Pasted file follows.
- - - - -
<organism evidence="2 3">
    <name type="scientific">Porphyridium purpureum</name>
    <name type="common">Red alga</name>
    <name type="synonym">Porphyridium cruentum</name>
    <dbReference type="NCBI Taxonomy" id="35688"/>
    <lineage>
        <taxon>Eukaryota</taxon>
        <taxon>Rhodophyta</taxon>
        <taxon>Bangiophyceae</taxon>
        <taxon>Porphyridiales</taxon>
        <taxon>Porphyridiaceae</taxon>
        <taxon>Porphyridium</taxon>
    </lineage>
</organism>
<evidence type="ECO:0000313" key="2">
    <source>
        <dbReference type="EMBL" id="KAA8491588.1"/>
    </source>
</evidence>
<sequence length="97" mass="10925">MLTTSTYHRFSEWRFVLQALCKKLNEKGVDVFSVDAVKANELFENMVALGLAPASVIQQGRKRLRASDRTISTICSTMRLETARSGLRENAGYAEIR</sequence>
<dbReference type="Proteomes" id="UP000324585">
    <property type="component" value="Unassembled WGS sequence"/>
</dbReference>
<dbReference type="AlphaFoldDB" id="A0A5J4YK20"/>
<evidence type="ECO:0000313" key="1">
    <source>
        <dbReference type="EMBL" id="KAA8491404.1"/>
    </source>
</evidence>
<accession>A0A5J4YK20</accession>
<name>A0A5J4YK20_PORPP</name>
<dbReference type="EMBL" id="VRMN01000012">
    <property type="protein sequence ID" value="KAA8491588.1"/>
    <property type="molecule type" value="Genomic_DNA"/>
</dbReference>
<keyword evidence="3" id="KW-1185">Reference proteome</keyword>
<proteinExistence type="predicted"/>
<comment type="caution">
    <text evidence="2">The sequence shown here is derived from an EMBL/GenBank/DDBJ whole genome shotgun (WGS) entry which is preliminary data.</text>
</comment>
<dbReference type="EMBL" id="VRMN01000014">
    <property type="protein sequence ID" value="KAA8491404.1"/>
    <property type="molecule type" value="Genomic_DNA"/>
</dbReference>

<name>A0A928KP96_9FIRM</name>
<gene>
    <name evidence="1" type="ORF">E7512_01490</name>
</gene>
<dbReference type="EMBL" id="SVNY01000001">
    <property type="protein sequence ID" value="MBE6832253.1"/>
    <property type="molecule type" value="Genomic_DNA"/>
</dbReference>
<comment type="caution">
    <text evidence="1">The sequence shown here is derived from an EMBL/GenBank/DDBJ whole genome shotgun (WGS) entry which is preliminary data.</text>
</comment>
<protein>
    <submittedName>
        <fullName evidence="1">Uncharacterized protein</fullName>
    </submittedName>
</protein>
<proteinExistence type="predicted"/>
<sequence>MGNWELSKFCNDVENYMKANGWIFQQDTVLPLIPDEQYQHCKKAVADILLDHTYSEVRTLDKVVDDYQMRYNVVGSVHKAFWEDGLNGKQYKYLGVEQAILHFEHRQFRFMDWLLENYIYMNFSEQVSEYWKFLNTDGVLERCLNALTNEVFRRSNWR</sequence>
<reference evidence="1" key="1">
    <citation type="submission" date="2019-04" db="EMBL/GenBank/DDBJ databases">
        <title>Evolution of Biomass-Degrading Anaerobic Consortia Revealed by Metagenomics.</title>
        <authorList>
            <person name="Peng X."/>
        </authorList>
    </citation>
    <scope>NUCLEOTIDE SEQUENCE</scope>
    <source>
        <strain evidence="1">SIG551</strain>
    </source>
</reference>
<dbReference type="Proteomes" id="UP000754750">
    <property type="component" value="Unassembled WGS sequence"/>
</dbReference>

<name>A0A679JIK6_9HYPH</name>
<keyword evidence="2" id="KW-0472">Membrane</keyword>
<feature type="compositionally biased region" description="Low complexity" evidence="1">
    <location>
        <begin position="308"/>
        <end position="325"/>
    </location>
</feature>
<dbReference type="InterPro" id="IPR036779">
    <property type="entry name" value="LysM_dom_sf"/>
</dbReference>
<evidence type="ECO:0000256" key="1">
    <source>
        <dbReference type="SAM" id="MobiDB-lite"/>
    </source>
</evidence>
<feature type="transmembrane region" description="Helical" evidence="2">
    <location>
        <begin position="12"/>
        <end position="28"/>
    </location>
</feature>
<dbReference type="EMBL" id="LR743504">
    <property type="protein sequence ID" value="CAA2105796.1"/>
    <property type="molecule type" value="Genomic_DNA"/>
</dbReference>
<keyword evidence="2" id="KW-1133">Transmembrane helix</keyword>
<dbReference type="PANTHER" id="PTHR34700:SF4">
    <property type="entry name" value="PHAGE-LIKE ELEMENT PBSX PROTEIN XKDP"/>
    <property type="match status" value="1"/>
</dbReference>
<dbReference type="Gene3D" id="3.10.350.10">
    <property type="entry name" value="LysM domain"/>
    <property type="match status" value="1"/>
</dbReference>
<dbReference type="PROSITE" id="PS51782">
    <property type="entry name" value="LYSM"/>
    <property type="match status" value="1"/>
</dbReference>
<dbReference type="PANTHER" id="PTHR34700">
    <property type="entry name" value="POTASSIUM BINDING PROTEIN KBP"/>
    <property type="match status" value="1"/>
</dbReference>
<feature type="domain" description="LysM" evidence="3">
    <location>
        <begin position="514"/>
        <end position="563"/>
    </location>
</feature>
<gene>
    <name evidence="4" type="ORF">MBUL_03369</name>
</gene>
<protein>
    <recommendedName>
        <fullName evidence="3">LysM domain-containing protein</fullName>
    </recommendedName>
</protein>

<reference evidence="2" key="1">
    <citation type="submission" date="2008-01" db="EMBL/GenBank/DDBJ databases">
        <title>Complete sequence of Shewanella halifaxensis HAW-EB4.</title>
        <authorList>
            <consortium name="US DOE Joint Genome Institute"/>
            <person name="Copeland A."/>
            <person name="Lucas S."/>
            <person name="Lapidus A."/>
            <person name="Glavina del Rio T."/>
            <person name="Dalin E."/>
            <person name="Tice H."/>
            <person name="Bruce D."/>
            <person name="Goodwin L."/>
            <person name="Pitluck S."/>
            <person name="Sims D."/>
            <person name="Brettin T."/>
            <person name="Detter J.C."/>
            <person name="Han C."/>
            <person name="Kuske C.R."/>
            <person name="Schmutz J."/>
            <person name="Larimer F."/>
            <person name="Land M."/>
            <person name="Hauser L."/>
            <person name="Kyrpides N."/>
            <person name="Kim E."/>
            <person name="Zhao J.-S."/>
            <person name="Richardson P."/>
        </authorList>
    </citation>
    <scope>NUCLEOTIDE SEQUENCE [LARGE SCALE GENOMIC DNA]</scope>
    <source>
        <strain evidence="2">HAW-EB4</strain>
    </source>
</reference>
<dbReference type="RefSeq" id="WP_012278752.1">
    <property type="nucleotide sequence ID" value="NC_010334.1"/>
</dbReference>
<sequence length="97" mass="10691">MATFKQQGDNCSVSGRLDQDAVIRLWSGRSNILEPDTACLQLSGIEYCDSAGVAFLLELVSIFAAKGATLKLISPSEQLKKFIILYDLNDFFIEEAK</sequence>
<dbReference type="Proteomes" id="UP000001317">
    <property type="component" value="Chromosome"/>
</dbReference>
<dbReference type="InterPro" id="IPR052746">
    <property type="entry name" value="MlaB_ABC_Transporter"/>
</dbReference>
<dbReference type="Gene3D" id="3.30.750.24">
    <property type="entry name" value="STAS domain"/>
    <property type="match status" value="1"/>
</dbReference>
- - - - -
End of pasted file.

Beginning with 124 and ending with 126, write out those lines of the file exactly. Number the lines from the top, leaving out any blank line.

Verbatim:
        <end position="563"/>
    </location>
</feature>